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. Last Updated: 07/27/2016

Forbes: America's Rich Are Not Getting Richer

NEW YORK -- The rich are getting less rich in America.

For the second straight year but only the fourth time in 20 years of rankings, the combined net worth of Forbes magazine's 400 wealthiest Americans declined this year, reflecting the economy's continuing troubles.

Their total net worth of $872 billion was down from $946 billion in 2001 and $1.2 trillion in 2000.

Even the benchmark for being ranked dropped.

The 2002 survey included individuals with a minimum net worth of $550 million -- down from the required $600 million in 2001.

The top 10 remained the same, with some reshuffling of the order.

The biggest loser on the list, released Friday, was also the richest person: Microsoft co-founder Bill Gates.

Gates lost $11 billion, for a net worth of $43 billion. He has now lost $20 billion -- mostly because of the drop in value of his Microsoft stock -- since the tech meltdown began in 2000.

The biggest winner was investor Warren Buffett, who remained No. 2 on the list. His net worth increased to $36 billion from $33.2 billion.

Microsoft co-founder Paul Allen also maintained his ranking -- third -- but saw his net worth fall to $21 billion from $28.2 billion.

Five relatives of the late Sam Walton, founder of Wal-Mart Stores, retained five of the top 10 spots. Their net worth increased to $18.8 billion each from $17.5 billion in 2001.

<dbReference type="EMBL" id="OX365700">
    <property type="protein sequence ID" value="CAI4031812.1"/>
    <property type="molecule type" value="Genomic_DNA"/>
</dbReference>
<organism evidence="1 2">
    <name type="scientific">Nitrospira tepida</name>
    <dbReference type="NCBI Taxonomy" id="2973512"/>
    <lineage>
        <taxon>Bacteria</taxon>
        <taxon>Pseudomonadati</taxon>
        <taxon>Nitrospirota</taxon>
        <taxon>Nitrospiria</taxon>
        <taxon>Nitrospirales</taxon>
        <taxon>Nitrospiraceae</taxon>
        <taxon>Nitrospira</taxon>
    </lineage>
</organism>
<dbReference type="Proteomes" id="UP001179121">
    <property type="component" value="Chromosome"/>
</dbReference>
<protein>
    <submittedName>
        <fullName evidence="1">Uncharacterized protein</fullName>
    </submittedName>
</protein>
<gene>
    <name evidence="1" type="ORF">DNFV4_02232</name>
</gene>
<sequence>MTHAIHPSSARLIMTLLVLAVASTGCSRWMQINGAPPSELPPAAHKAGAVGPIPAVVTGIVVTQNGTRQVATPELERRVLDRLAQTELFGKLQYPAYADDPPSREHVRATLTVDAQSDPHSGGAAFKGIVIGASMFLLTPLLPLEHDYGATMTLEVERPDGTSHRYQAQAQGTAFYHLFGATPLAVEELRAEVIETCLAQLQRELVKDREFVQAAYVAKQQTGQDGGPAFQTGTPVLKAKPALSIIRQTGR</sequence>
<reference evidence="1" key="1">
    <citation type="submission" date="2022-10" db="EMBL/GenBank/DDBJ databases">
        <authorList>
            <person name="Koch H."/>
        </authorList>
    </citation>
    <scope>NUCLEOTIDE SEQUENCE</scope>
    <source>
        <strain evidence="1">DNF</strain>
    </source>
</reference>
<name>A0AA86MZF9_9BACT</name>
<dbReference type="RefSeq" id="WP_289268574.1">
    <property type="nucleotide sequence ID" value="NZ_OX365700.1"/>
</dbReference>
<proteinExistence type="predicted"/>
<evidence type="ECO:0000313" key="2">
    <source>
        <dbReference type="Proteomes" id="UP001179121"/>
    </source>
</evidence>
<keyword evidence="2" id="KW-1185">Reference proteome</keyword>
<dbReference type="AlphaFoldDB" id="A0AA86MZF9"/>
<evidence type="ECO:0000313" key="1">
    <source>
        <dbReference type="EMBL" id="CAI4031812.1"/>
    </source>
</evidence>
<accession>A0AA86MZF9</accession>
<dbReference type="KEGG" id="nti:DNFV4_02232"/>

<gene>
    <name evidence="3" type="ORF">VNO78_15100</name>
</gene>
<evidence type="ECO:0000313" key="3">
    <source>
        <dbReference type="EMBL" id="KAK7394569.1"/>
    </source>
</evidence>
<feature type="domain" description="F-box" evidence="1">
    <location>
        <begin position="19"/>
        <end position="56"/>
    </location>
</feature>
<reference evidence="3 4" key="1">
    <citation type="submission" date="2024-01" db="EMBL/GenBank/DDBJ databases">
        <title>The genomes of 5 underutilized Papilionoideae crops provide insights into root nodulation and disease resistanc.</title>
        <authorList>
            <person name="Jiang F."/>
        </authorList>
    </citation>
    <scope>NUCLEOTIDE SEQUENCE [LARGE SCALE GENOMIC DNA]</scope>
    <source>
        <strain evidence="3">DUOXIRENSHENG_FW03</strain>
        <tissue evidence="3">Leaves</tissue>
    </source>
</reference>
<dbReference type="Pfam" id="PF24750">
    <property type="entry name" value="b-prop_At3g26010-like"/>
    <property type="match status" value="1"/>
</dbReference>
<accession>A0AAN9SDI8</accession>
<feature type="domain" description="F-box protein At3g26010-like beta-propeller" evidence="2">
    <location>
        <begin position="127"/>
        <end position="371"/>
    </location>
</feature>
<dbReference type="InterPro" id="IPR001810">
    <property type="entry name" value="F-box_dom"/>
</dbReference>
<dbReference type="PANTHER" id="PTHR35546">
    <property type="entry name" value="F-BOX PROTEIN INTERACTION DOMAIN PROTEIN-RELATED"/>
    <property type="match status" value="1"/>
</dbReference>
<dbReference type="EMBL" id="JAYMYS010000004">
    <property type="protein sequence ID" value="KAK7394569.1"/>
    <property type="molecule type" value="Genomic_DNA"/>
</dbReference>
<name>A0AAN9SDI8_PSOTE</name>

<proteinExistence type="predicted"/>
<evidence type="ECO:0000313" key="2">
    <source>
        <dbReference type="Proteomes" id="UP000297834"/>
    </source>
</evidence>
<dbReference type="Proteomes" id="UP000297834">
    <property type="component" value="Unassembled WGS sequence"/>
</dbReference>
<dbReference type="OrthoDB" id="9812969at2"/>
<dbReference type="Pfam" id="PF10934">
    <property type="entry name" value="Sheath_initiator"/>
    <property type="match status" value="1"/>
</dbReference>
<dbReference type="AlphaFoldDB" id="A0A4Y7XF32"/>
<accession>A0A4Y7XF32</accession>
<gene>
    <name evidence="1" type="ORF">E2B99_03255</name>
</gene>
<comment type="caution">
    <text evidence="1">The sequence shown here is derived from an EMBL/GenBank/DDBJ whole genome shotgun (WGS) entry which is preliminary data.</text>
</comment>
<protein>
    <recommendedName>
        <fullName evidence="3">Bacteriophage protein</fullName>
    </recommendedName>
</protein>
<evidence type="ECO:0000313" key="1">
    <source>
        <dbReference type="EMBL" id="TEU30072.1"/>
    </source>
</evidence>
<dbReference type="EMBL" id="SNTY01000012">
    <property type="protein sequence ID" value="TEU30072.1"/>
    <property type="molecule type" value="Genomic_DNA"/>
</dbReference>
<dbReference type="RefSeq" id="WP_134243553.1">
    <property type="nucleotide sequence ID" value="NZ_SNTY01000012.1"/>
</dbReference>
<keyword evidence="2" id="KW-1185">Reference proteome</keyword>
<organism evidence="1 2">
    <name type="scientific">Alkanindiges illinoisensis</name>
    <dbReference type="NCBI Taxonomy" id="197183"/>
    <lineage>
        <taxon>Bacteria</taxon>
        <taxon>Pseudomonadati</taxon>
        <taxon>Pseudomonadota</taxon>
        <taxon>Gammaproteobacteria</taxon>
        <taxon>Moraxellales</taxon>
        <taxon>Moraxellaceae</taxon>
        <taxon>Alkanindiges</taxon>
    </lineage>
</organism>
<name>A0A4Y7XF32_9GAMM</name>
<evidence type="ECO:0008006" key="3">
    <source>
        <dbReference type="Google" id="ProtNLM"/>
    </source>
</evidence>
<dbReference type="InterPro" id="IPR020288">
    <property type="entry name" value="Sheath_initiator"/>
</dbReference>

Oracle chief executive Larry Ellison fell from fourth to ninth this year. He is now worth $15.2 billion, down from $21.9 billion last year.

Rounding out the top 10, Microsoft chief executive Steve Ballmer suffered a $3.2 billion loss, for a net worth of $11.9 billion.

AOL Time Warner's Steven Case and Sun Microsystems' Scott McNealy, casualties of the Internet implosion were among 35 people bumped from the list. Martha Stewart was also cut, largely because her company's stock drastically declined in value following her legal troubles.

Forty-six women made the list, including the three granddaughters of oilman J. Paul Getty. They each inherited $400 million in 1986.

The youngest among the 400 was 30-year-old Daniel Ziff. His father, William Ziff Jr., built and sold a publishing empire that included PC Magazine, Boating and Car & Driver magazines.